Establishing Bona Fide Purchaser Status Under California’s Notice Rules
Many conflicts arise from real property purchase disputes where a buyer, seller or other party claims priority over earlier purchasers and liens (encumbrances), including judgments. The conflicted rules applied in these quiet title actions underlie the importance of hiring a qualified real estate litigator in California.
Status as Bona Fide Purchaser or Encumbrancer for Value
“It is ‘black-letter law’ that a bona fide purchaser for value who acquires his or her interest in real property without knowledge or notice of another’s prior rights or interest in the property takes the property free of such unknown interests.” In re Marriage of Cloney (2001) 91 Cal.App.4th 429, 437. Accordingly, a bona fide purchaser without notice may seek a legal determination through a quiet title action that the title it obtained remains free and clear of any adverse interest in the property. Reiner v. Danial (1989) 211 Cal.App.3d 682.
What is a Bona Fide Purchaser (BFP)?
“The elements of bona fide purchase are payment of value, in good faith, and without actual or constructive notice of another’s rights.” Melendrez v. D & I Investment, Inc. (2005) 127 Cal.App.4th 1238, 1251. Conversely, “it is an equally well-established principle of law that any purchaser of real property acquires the property subject to prior interests of which he or she has actual or constructive notice.” In re Marriage of Cloney (2001) 91 Cal.App.4th 429, 437. Exactly what constitutes actual or constructive notice requires a careful analysis of the law in California.
Actual Notice of a Fact
“Actual notice is defined as ‘express information of a fact,’ while constructive notice is that ‘which is imputed by law.’ A person generally has ‘notice’ of a particular fact if that person has knowledge of circumstances which, upon reasonable inquiry, would lead to that particular fact.” In re Marriage of Cloney (2001) 91 Cal.App.4th 429, 436–437.
Constructive Notice from Properly Recorded Documents
In 2020, the Court of Appeal explained that: “Constructive notice of a lien or other interest in property arises from the proper recording of that interest.” Vasquez v. LBS Financial Credit Union (2020) 52 Cal.App.5th 97, 107–108. This means that the law implies that every buyer has read every properly recorded instrument in the county recorder. Indeed,: “The effect of a lis pendens is to give constructive notice of all facts apparent on the face of the proceedings, and of those facts of which the facts so stated necessarily put a purchaser on inquiry; and a subsequent purchaser from a party takes subject to any judgment that may be rendered in the action of the pendency of which notice is given.” Olson v. Cornwell (1933) 134 Cal.App. 419, 426.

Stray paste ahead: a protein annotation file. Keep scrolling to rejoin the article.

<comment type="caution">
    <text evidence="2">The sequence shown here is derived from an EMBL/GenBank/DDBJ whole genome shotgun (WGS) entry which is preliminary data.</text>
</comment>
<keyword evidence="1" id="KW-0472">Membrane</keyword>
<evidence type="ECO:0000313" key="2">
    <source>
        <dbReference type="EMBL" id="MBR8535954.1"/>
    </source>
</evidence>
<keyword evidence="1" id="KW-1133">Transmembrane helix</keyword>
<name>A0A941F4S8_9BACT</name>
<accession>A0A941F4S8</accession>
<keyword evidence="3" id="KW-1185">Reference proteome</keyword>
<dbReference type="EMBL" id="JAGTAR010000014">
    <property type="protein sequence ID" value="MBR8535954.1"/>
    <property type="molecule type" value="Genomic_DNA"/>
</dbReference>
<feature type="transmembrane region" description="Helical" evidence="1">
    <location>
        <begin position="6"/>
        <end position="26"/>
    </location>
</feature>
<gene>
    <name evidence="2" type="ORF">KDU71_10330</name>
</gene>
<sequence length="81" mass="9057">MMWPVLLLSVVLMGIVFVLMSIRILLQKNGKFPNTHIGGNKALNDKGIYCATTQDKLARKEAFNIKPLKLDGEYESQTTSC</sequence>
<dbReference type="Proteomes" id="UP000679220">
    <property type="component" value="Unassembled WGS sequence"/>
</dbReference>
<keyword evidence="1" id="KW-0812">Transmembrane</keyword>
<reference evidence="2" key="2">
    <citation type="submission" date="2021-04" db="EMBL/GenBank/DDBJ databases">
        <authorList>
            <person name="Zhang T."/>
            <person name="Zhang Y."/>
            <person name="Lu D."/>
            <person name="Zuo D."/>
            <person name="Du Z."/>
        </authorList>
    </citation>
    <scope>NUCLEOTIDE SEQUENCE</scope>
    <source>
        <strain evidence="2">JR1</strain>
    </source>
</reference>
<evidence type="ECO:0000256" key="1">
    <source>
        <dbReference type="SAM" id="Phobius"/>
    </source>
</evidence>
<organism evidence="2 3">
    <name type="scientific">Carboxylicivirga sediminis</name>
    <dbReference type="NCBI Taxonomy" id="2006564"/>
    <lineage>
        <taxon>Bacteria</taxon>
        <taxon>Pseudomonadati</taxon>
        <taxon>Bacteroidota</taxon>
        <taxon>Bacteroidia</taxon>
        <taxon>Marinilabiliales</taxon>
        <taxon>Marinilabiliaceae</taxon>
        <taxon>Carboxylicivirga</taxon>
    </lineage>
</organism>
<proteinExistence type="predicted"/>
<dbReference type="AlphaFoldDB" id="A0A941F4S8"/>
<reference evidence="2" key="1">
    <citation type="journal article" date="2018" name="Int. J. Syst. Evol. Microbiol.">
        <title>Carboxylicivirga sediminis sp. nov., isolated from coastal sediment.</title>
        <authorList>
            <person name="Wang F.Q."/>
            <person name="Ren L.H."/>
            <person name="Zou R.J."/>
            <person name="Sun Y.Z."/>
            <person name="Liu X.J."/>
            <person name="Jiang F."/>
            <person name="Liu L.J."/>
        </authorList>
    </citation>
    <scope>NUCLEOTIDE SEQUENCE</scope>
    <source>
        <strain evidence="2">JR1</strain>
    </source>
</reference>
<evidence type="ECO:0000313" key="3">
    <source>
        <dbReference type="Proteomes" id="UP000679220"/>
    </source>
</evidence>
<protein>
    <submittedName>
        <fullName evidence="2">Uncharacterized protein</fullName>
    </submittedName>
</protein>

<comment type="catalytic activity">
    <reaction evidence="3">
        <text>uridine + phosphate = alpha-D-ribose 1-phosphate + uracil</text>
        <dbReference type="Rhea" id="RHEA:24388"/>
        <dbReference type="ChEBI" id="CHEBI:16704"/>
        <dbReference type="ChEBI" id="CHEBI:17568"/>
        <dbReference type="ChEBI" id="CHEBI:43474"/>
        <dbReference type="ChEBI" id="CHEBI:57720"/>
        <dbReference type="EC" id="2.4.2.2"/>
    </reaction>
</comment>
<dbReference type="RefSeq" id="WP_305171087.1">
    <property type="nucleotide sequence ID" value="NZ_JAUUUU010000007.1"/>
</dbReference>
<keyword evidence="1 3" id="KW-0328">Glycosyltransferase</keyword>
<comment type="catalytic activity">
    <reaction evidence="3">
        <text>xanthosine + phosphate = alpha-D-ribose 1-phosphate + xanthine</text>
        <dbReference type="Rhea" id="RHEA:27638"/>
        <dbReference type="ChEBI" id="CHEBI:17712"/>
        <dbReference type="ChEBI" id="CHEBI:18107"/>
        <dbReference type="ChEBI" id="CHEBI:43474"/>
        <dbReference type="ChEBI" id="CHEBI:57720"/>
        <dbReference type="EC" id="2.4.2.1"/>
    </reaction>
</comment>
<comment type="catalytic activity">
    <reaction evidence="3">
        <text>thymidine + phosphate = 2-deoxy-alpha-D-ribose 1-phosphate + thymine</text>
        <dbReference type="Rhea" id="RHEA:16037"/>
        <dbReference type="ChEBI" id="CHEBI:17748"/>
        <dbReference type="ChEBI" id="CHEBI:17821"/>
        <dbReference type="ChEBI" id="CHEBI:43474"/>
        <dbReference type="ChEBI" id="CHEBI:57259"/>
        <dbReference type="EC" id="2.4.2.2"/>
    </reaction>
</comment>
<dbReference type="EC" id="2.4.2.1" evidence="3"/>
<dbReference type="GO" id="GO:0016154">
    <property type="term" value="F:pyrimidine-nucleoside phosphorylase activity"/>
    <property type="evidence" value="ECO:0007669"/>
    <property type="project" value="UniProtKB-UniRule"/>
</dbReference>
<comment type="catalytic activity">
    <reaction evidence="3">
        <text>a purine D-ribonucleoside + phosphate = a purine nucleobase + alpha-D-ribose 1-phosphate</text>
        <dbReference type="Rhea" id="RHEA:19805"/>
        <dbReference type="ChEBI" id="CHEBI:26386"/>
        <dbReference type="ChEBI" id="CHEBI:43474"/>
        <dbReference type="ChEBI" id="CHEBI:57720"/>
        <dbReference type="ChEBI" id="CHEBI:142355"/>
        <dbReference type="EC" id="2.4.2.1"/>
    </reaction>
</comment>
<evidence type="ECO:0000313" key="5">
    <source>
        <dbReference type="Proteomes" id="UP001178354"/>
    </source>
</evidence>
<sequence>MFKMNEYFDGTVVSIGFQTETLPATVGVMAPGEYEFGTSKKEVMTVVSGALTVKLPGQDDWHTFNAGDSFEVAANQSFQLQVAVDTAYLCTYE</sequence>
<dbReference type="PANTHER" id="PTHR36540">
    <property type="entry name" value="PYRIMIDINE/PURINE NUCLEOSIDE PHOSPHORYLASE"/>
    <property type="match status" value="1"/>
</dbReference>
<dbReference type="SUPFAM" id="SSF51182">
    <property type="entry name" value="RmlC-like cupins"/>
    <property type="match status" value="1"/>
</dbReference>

Inquiry Notice from Knowledge of Circumstances that, Upon Reasonable Inquiry, Would Lead to that Particular Fact
Many conflicts can arise from the proposition that “[a] purchaser may also have constructive notice of a fact affecting his or her property rights where the purchaser has knowledge of circumstances which, upon reasonable inquiry, would lead to that particular fact.” Vasquez v. LBS Financial Credit Union (2020) 52 Cal.App.5th 97, 108. “If the purchaser neglects to prosecute such inquiry diligently he may not be awarded the standing of a bona fide purchaser.” Asisten v. Underwood (1960) 183 Cal.App.2d 304, 310. “This type of constructive notice is often described as inquiry notice.” Vasquez v. LBS Financial Credit Union (2020) 52 Cal.App.5th 97, 108.
Imputed Notice from Agents in the Course and Scope of Their Duties
“In addition, notice of an adverse interest may be imputed to a purchaser from knowledge acquired by her or his agent acting within the course and scope of the agent’s authority.” Vasquez v. LBS Financial Credit Union (2020) 52 Cal.App.5th 97, 108. “The basis for imputing knowledge to the principal is that the agent has a legal duty to disclose information obtained in the course of the agency and material to the subject matter of the agency, and the agent will be presumed to have fulfilled this duty. The scope of the imputation of knowledge is directly related to the scope of the duty arising from the agency agreement; it has nothing to do with whether the agent actually has the information in question or has it only constructively, or whether it is practical to expect the agent to remember something that happened months ago.” Triple A Management Co., Inc. v. Frisone (1999) 69 Cal.App.4th 520, 534–535.
Notice Implied from Possession or Use
A rare form of notice is implied by law when apparent possession is inconsistent with title appearing of record. Otherwise, an encumbrancer may have a duty to inquire as to unrecorded agreements between joint owners or those in possession. Caito v. United California Bank (1978) 20 Cal.3d 694.
Contact an Experienced Quiet Title Dispute Lawyer in California
This article addressed only the very basic concepts of notice used to defeat or establish the status of a bona fide purchaser or encumbrancer. It is important to contact a skilled real estate litigator in California to consider your rights.